Ligularia, Leopard Plant 'The Rocket'

Ligularia stenocephala

Family: Asteraceae (ass-ter-AY-see-ee) (Info)
Genus: Ligularia (lig-yoo-LAR-ee-uh) (Info)
Species: stenocephala (sten-oh-SEF-ah-luh) (Info)
Cultivar: The Rocket



Foliage Color:

Unknown - Tell us

Bloom Characteristics:

Unknown - Tell us

Water Requirements:

Requires consistently moist soil; do not let dry out between waterings

Where to Grow:

Unknown - Tell us


4-6 ft. (1.2-1.8 m)


24-36 in. (60-90 cm)


USDA Zone 4a: to -34.4 C (-30 F)

USDA Zone 4b: to -31.6 C (-25 F)

USDA Zone 5a: to -28.8 C (-20 F)

USDA Zone 5b: to -26.1 C (-15 F)

USDA Zone 6a: to -23.3 C (-10 F)

USDA Zone 6b: to -20.5 C (-5 F)

USDA Zone 7a: to -17.7 C (0 F)

USDA Zone 7b: to -14.9 C (5 F)

USDA Zone 8a: to -12.2 C (10 F)

USDA Zone 8b: to -9.4 C (15 F)

Sun Exposure:

Sun to Partial Shade


Unknown - Tell us

Bloom Color:

Bright Yellow

Bloom Time:

Late Summer/Early Fall


Grown for foliage


Other details:

Unknown - Tell us

Soil pH requirements:

5.6 to 6.0 (acidic)

6.1 to 6.5 (mildly acidic)

6.6 to 7.5 (neutral)

7.6 to 7.8 (mildly alkaline)

Patent Information:


Propagation Methods:

By dividing the rootball

Seed Collecting:

N/A: plant does not set seed, flowers are sterile, or plants will not come true from seed


This plant has been said to grow in the following regions:

, (2 reports)

Anchorage, Alaska

Fox, Alaska

Girdwood, Alaska

Juneau, Alaska

San Leandro, California

Atlanta, Georgia

Chicago, Illinois

Marshalltown, Iowa

South China, Maine

Lakeville, Massachusetts

Nantucket, Massachusetts

Reading, Massachusetts

Dearborn Heights, Michigan

East Tawas, Michigan

Plainwell, Michigan

Minneapolis, Minnesota

Saint Paul, Minnesota

Osmond, Nebraska

Munsonville, New Hampshire

Plainfield, New Jersey

Buffalo, New York

Carmel, New York

Corfu, New York

Hilton, New York

Ithaca, New York

Jefferson, New York

Lake Toxaway, North Carolina

Barberton, Ohio

Dublin, Ohio

Youngstown, Ohio

Portland, Oregon

Salem, Oregon

Beavertown, Pennsylvania

Dauphin, Pennsylvania

Norristown, Pennsylvania

Schwenksville, Pennsylvania

Waynesboro, Pennsylvania

Wilkes Barre, Pennsylvania

Crossville, Tennessee

Leesburg, Virginia

Bellevue, Washington

East Port Orchard, Washington

Kalama, Washington

Ridgefield, Washington

Seattle, Washington

Stanwood, Washington

Twisp, Washington

Franklin, Wisconsin

Wausau, Wisconsin

show all

Gardeners' Notes:


On Mar 20, 2017, Village_idiot from Alberta, AB (Zone 3a) wrote:

Here in rural Alberta (zone 3a) this plant is spectacular in damp shade. It's surrounded by Fireweed that can grow as tall as 9-10 ft tall in the sun but just a little shorter than the Ligularia in the shade. The colours are great together and attract lots of bees and butterflies.


On Jul 26, 2010, bonehead from Cedarhome, WA (Zone 8b) wrote:

Fabulous plant, very dramatic. I have also had less slug problems with this cultivar than with Othello (for example). Didn't know about the seed not coming true, so guess I'll cut back my stalks I was pampering.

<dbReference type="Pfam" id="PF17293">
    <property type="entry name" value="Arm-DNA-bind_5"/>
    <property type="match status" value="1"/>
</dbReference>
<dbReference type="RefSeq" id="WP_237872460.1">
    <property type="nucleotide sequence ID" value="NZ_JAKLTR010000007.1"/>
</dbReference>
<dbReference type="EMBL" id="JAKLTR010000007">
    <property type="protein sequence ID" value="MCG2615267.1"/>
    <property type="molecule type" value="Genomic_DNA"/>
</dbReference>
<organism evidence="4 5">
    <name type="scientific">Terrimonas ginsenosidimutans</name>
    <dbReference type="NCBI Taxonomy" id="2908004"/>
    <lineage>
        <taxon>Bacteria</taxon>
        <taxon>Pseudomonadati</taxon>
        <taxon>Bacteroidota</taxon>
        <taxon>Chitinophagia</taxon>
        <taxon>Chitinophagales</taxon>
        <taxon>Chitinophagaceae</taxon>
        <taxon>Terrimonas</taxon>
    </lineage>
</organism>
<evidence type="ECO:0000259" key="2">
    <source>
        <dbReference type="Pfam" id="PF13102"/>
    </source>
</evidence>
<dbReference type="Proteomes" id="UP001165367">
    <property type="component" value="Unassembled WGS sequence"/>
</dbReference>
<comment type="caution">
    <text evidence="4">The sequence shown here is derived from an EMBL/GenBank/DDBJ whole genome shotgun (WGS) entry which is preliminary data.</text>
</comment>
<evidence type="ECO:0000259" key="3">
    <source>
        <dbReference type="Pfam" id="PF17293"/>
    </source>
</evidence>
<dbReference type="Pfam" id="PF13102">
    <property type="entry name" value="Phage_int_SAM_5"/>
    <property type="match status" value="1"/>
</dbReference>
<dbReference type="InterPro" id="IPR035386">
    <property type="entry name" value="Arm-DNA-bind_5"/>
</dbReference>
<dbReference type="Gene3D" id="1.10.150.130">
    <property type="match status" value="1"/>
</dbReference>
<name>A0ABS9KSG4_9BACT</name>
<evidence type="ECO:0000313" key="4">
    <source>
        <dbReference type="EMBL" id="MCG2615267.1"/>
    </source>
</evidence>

On May 11, 2009, gardenlady123 from Plainwell, MI (Zone 5b) wrote:

love all ligularias and bought this on last year 2008. very dramatic!


On Mar 25, 2005, sanity101 from Dublin, OH (Zone 5b) wrote:

put it in part sun by the driveway. Unfortunately, the sun it got was rather mid-day, and it wilted profusely. Flat on the ground. A trickle from the hose would perk it back up, but it never flowered and eventually died by autumn.

UPDATE: It has done incredibly this year in a different location with next to no light at all. The tall, bright yellow flowers are very striking in a dark corner of the yard. Highly recomended as a change of pace for *deep* shade. Be sure it gets water through.

Had a few aphids, but not problematic. Flowers tend to 'arch' towards the light and need staking to stay upright.


On Dec 29, 2004, vavsie from Corfu, NY wrote:

I just put this plant in this past summer, and it's live it tropical exotic look. I have it with Hosta's, Spiderwort, Jacob's Ladder, Hardy Geranium and Toad Lily. The effect is Gorgeous (if I do say so myself *grin*). I am concerned about the prolific amount of parachute-wind spread seeds though as I have wildwetlands near.


On Aug 12, 2002, Weezingreens from Seward, AK (Zone 3b) wrote:

'The Rocket' is a hybrid of L. stenocephala and L. przewalskii. Generally the large, serated leaves are heart-shaped. Some deep lobing may occur. The leaves are the focal point of this plant, though the blooms are a striking yellow against a shady background. The stems of 'The Rocket' are almost black, adding to its dramatic effect.


On May 6, 2002, lupinelover from Grove City, OH (Zone 6a) wrote:

The cultivar 'The Rocket' has triangular leaves, bigger than the species. Its flowers are in plumes, rather than daisy-like. The leaves are ruffled-edged, green on top with maroon undersides.

Plant quickly wilts in hot sun or if even slightly dry, but immediately perks back up under corrected conditions.

Slugs are much less a problem on this cultivar than the species.